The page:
NORTH FORK – The Willow Fire ran another half-mile to the south in the last 24 hours, continuing it’s push across Peckinpah Mountain, and running to the east toward Whiskey Falls. The fire stayed mostly to the top of the mountain, and didn’t come down the slope.
There was also a fairly healthy run on the northern perimeter in the Sand Creek area, but after the sun went down and the winds shifted to down-canyon, the fire came back on itself, and crews held it to the east side of the creek.
There is still a fair amount of open fireline in Division C (see map below), and there is the potential for the fire to jump to the west side of the creek, though there are areas of fuel treatment projects there which could modify fire behavior.
The Willow Fire is now estimated at 3,383 acres with 30 percent containment. Resources continue to arrive at fire camp, are there are now nearly 1,800 personnel assigned to the incident.
A dozer line has been completed from Peckinpah Creek, just to the northeast of the Old Mill Site in North Fork, to the top of Peckinpah Mountain. Crews are doing some backfiring along this line to remove fuel between the line and the advancing fire, to protect Cascadel Woods, which was ordered to evacuate at 8 a.m. today, along with Douglas Ranger Station Road.
Firefighters are assessing and preparing to defend structures in the Cascadel Woods area, in Central Camp and along Douglas Ranger Station Road.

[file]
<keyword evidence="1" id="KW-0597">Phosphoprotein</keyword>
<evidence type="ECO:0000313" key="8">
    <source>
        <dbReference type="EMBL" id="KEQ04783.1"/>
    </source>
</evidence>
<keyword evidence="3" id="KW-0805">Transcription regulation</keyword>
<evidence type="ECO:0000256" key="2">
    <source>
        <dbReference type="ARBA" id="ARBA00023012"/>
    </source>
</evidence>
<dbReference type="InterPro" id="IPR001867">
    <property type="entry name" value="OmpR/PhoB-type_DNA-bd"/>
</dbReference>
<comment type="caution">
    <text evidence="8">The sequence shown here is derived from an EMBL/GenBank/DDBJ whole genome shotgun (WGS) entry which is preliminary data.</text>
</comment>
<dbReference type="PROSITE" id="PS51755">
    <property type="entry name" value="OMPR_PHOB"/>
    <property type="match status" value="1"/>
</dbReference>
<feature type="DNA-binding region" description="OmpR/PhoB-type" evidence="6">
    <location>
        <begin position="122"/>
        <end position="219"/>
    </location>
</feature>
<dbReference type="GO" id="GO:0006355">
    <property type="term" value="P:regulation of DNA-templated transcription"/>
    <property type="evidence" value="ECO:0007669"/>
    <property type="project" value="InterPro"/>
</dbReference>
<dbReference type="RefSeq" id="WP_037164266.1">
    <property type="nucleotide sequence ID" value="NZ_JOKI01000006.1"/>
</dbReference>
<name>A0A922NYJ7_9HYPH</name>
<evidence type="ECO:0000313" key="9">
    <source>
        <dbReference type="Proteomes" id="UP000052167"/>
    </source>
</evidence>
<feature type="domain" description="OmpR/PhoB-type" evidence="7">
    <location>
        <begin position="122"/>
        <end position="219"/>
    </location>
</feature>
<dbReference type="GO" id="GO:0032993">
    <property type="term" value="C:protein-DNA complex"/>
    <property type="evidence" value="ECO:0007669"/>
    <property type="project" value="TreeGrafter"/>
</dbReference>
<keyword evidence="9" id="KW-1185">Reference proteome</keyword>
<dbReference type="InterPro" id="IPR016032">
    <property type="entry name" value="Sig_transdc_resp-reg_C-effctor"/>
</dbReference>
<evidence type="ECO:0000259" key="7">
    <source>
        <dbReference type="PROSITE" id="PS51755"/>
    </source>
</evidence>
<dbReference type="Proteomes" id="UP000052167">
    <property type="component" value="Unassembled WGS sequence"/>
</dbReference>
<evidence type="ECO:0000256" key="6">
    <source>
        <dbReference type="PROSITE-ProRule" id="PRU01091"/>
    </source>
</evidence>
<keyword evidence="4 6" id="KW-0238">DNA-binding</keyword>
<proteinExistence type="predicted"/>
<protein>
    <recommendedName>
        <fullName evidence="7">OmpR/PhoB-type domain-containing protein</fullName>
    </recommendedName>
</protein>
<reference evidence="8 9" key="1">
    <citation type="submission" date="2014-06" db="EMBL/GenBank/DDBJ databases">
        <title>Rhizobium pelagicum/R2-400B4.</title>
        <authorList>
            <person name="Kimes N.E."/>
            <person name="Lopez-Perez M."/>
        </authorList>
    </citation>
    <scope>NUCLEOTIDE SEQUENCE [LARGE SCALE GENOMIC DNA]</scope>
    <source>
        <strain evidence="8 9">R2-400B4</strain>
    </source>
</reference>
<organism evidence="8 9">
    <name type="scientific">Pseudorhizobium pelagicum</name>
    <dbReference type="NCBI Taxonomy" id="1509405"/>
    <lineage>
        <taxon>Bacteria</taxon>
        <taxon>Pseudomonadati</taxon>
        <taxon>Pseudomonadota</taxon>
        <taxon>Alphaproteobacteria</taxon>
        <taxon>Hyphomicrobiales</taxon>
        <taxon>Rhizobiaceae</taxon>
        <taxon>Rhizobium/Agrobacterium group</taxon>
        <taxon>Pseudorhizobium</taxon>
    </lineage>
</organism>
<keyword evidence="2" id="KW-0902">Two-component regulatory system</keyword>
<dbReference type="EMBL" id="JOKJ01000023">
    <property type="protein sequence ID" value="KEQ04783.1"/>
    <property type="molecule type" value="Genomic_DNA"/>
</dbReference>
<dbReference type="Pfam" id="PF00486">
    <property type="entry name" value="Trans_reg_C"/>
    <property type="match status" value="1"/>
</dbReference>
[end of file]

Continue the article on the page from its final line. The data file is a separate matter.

In Divisions A, B and M (see map below), things are pretty quiet, with little to no fire activity. Crews are doing patrol and mop-up in those areas.
The forecast calls for continued very dry conditions with poor relative humidity recovery overnight, and only 13 to 18 percent humidity during the day. Thunderstorms are expected to develop later in the afternoon over the Sierra, but that may mean dry lightning, or outflow winds as the clouds build, which would only exacerbate already difficult conditions for firefighters.
Crews are reminded once again that conditions are lined up for some very active fire behavior throughout their shift, with a significant potential for crown fires and spotting in the decadent brush and heavy downed fuels.
In addition to the dangerous conditions in which firefighters are working, the dangers of dehydration are also serious as temperatures reach into the high 90s. They are also dealing with large amounts of poison oak, and or course, rattlesnakes.
Yesterday was a very busy day for air operations, with all the Type 1 helicopters using up all their permissible time in the air. Today will be another active day for air resources, with 9 helicopters working the fire, along with 4 air tankers available, and the welcome return of the VLAT DC-10
Also assigned to the fire are 111 engines, 36 hand crews, 14 dozers and 22 water tenders.
The Willow Fire started on July 25 at 2 p.m. and is burning east of Bass Lake and north of North Fork, Calif.